Derek Simpson said these businesses could not be replaced if they were lost
Union leaders say they fear for UK jobs after a deal was announced to save the European arm of General Motors.
Germany has agreed a deal with Canadian car parts maker Magna International to take over most of GM Europe, which owns Vauxhall and Germany-based Opel.
The UK government says it is optimistic Vauxhall, which employs 5,500 people in Luton and Ellesmere Port, can be saved.
But Derek Simpson, general secretary of the Unite union, fears German plants will be saved rather than UK factories.
Under the deal struck late on Friday night, the German government will provide an emergency loan of £1.3bn while the European arm of GM is sold to Magna, with investment backing from Russia.
GM in the US is expected to declare Chapter 11 bankruptcy on Monday.
Speaking after the deal was announced, UK Business Secretary Lord Mandelson said Magna had made it clear it was committed to continued production in the UK. He added that he would be seeking a meeting to "reinforce that commitment".
But he added: "Of course it will involve change, there is excess capacity."
Lord Mandelson: "GM in Europe can be saved"
Mr Simpson told BBC News: "I'm not entirely certain where it leaves Vauxhall. If there is overcapacity in Europe and Magna and the people associated appear to be making very strong commitments not just to Opel but particularly to the German plants, doubtlessly based on the support of the German government, it makes you wonder where the cut in capacity will come.
"That's the great worry - that the German plants will be saved and that just puts more pressure on everywhere else, obviously including the UK."
While there was no reason why Vauxhall could not be saved, he said it was "easier, cheaper and quicker to dismiss UK workers than elsewhere in Western developed Europe".
Mr Simpson said the British government could have been more involved in the negotiations, which took place in Berlin and were attended by German chancellor Angela Merkel and other ministers as well as car firm representatives but not Lord Mandelson.
He added: "I want to know, clearly quite frankly what the UK government's doing to try and ensure that the Vauxhall plants here are indeed as safe."
However he said it was "understandable" the German government had been at the forefront of negotiations, with about half of GM Europe's 50,000 workers employed in Germany.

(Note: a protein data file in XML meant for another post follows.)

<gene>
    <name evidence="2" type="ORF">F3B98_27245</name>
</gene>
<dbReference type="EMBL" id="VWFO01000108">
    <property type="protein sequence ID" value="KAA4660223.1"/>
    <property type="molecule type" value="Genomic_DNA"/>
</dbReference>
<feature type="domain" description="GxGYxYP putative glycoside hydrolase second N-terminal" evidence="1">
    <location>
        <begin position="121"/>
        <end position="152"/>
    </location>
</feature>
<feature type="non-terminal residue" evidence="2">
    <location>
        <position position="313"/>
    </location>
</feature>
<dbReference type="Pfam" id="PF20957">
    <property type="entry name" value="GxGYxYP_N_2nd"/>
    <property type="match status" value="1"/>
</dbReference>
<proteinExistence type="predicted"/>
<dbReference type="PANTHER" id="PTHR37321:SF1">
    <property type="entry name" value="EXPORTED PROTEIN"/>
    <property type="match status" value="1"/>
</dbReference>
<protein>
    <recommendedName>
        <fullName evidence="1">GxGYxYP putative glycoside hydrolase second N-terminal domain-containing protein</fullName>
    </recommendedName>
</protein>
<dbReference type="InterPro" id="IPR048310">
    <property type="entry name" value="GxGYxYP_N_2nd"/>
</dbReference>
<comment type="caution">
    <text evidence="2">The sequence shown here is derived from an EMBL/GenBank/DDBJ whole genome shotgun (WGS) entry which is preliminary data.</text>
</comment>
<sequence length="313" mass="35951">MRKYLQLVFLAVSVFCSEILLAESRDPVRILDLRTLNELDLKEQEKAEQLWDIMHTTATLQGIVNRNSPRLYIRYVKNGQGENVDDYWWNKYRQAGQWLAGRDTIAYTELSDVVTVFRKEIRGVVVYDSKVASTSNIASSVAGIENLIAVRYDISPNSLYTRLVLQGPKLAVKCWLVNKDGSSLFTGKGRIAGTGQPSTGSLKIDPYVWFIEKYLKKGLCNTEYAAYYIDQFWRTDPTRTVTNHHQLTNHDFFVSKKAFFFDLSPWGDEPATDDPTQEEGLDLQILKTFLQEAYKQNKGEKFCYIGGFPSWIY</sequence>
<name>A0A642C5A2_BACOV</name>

'No lame duck'
Ellesmere Port MP Andrew Miller said the UK should "hold" Magna to its commitment to continue production in the UK "not because of them supporting some desperate lame duck but because they'll be supporting a business that's got a real future and that's what this is all about".
He said the 2,200 workers employed directly at the Ellesmere Port plant supported another 15,000 or so jobs in the supply chain, meaning any cutbacks would have a profound effect on the wider region.
But he said the factory had some leverage for negotiation with the new owners because of its high productivity and highly trained workforce, plus the fact it was ideally placed to produced the "next generation" electric vehicles.
Speaking before the deal was struck on Friday, Tony Woodley, joint Unite general secretary with Mr Simpson, said any deal would be better than the company going into administration.
He said he hoped the UK government would "get really into negotiations and try to make sure that both of our plants have a long-term future in this really important manufacturing industry".
He added: "If the negotiations that finally settle down see any of our two car plants close then quite frankly questions will have to be asked as to how competent and how capable and how energetic we have been in securing jobs for our country."
Magna, backed by a Russian bank and Russian truckmaker GAZ, says it will invest more than 500m euros into Opel.
The German government is expected to provide an immediate loan facility of 1.5bn euros ($2.1bn).
The other potential bidder had been Fiat, which did not attend Friday's talks with the German government, saying Berlin's request for additional funds was "unreasonable".
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